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Freedom for Women in a Postwar Iraq

May 30, 2003

"Baghdad Women Shrouded in Fear" (May 26) explains why Iraqi women have been almost completely out of the postwar picture. In the glut of reports coming from the region there has been, with rare exceptions, a distinct shortage of the woman's voice, the woman's perspective. This article underscored what I fear is one of the most devastating casualties of the war -- freedom for Iraqi women.

The 2002 CIA World Factbook states that there are over 7 million women between the ages of 15 and 64 in Iraq, making up nearly half the population. Iraq has historically been a secular society, albeit under the oppressive thumb of a vicious dictator. But now it's a new day, and rather than moving forward into a better future, it looks like Iraqi women are being forced to go back in time and trade old horrors for new ones. They aren't afraid of Saddam Hussein anymore; they're afraid of their own men.

The exiled Islamic Shiite leader Ayatollah Mohammed Bakr Hakim declared he "want[s] an Islam that is compatible with independence, justice and freedom." He is only one of many such religious leaders vying for a stronghold in Iraq's future government, and I hope his proclamation of an Islam that is independent, just and free means that Iraqi women will ultimately have a choice about how they observe their religion and how the government evolves as well. But until women can walk around without fear of their own countrymen kidnapping and raping them, it's difficult to imagine how Iraq will ever be truly liberated, let alone independent, just and free.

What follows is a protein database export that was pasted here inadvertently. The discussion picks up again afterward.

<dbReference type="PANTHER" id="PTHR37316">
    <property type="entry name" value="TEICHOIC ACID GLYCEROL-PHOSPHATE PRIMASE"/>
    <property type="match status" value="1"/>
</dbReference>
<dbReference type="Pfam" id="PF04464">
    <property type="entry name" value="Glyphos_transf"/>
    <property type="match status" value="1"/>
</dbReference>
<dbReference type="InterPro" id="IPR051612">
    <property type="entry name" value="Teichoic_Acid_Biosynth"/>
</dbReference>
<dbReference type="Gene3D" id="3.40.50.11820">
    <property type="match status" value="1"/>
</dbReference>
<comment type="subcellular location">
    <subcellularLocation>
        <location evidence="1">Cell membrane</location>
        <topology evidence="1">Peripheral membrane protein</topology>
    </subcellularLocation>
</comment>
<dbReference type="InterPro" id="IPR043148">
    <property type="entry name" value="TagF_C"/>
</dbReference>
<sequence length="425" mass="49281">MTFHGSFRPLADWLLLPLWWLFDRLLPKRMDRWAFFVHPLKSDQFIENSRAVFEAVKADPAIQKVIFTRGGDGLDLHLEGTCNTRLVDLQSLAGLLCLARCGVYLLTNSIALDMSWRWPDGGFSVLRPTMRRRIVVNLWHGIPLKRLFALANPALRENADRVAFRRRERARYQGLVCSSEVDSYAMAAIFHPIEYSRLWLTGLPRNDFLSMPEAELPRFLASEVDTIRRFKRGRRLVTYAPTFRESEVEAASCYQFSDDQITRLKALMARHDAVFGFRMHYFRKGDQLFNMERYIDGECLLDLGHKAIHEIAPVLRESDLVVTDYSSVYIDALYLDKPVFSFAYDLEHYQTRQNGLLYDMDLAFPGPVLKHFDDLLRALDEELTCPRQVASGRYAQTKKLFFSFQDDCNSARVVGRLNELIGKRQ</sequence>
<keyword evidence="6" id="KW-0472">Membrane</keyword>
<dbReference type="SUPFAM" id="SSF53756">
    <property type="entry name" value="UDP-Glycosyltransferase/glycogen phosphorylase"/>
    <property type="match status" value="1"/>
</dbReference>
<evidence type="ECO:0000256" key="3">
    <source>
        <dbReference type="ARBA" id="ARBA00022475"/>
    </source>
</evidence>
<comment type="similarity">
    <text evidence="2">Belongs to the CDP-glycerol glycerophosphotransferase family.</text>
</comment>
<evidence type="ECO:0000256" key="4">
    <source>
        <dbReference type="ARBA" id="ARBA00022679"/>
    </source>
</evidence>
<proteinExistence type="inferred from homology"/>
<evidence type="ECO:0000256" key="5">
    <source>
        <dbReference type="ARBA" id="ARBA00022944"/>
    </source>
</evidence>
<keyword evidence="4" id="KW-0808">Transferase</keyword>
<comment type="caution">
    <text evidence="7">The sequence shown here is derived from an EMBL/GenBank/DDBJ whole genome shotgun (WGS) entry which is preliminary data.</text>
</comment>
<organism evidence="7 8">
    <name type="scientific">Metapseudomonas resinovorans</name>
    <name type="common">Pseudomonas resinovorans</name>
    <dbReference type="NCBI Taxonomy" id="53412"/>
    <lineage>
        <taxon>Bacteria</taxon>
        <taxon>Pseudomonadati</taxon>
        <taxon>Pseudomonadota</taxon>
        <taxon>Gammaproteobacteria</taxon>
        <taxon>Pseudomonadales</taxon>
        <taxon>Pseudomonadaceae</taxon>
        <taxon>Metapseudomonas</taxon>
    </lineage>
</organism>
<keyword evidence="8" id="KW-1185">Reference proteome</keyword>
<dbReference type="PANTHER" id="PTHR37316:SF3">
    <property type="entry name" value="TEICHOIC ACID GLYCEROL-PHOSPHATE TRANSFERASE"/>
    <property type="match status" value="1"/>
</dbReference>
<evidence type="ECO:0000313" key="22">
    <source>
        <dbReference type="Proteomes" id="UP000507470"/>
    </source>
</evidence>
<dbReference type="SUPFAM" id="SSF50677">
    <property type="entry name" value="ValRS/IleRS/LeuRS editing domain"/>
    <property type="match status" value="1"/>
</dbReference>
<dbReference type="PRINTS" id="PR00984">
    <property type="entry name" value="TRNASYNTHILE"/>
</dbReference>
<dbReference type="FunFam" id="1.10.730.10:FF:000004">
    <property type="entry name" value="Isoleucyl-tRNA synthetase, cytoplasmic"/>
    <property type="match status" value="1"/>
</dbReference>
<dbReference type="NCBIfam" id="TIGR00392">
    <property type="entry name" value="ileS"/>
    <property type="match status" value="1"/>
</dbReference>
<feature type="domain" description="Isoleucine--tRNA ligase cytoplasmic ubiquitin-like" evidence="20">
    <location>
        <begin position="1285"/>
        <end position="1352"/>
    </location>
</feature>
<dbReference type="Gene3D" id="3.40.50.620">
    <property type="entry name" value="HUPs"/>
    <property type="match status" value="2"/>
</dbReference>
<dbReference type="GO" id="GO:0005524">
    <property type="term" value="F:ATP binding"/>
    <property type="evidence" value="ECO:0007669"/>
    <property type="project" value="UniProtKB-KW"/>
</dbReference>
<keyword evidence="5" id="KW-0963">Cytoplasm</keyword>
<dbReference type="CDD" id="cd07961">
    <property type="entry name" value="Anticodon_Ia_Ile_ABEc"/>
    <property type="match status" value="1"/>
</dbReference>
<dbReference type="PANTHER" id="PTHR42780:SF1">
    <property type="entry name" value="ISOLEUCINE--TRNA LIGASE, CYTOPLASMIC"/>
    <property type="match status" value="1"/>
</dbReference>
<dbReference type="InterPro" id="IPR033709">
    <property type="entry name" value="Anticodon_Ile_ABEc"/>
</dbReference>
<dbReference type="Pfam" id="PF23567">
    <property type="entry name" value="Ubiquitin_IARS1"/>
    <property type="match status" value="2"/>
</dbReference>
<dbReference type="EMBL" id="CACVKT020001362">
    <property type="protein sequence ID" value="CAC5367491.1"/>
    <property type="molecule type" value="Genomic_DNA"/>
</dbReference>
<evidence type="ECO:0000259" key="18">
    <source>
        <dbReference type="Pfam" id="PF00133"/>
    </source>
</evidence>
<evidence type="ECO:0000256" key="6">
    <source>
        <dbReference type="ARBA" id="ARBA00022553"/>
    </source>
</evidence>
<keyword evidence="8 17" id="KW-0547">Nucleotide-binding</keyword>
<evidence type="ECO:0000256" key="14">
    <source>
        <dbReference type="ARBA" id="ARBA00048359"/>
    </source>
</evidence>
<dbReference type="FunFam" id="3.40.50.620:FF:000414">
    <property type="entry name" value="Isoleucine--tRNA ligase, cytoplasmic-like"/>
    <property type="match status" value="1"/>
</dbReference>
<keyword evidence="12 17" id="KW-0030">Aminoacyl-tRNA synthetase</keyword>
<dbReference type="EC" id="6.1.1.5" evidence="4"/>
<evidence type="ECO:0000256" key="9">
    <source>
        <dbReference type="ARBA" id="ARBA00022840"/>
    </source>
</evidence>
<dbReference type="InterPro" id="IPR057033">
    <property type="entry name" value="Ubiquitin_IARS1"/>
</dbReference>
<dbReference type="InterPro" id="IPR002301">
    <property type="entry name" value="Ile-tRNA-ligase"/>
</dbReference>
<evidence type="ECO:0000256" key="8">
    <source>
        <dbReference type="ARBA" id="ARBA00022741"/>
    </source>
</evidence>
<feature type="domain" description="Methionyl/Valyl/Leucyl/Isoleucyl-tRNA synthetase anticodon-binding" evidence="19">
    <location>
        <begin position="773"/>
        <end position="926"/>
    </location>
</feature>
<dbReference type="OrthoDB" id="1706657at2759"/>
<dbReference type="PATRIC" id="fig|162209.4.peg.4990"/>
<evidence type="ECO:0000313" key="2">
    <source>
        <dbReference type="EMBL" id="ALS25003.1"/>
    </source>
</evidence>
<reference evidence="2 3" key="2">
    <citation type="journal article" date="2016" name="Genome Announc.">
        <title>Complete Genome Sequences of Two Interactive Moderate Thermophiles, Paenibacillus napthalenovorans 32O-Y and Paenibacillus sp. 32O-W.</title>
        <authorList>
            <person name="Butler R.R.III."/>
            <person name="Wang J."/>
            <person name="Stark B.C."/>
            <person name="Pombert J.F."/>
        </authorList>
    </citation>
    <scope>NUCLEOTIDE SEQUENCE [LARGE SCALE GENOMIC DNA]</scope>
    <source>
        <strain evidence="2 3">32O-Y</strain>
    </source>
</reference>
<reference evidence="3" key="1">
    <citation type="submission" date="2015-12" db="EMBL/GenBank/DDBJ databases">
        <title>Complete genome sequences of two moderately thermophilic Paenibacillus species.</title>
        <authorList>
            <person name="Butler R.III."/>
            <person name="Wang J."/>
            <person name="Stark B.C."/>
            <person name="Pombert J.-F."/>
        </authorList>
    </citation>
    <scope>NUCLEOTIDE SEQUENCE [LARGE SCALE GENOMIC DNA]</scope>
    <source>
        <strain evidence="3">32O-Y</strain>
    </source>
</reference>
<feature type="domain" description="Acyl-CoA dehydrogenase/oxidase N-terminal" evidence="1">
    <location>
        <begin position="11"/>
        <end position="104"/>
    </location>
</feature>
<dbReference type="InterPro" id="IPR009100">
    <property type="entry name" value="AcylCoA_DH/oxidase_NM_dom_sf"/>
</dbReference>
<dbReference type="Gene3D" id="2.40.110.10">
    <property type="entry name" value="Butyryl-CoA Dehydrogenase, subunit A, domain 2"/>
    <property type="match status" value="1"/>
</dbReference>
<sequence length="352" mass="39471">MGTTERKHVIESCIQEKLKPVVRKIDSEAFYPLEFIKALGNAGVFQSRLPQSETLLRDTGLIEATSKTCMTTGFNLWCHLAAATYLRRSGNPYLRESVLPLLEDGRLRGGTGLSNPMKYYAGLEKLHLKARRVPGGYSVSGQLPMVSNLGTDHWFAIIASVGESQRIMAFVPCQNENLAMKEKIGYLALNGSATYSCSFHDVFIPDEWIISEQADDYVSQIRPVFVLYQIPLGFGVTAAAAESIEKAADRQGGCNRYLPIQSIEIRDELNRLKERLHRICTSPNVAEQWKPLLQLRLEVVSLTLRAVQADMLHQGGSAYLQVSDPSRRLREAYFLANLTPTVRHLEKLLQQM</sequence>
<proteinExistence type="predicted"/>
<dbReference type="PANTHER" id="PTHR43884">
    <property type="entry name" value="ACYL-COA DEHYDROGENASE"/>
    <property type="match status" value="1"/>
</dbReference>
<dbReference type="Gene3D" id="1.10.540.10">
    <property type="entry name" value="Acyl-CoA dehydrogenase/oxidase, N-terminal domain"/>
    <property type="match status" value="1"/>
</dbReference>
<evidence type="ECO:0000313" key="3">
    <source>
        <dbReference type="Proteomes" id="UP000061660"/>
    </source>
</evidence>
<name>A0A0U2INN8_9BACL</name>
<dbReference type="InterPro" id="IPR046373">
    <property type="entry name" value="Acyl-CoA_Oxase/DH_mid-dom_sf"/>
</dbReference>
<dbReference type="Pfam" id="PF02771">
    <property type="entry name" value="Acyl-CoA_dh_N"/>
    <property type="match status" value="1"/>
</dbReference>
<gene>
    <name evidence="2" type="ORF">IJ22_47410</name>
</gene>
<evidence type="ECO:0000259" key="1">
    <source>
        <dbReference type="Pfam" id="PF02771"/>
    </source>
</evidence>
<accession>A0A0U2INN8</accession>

Cheryl Saban

Los Angeles


Why is it that men fight wars and women are always the ones who have to deal with the consequences? If the war in Iraq was one of liberation, why then are the women not liberated from fear, oppression and old traditions? What will it take to set the women free?

Angeline Nguyen

Long Beach

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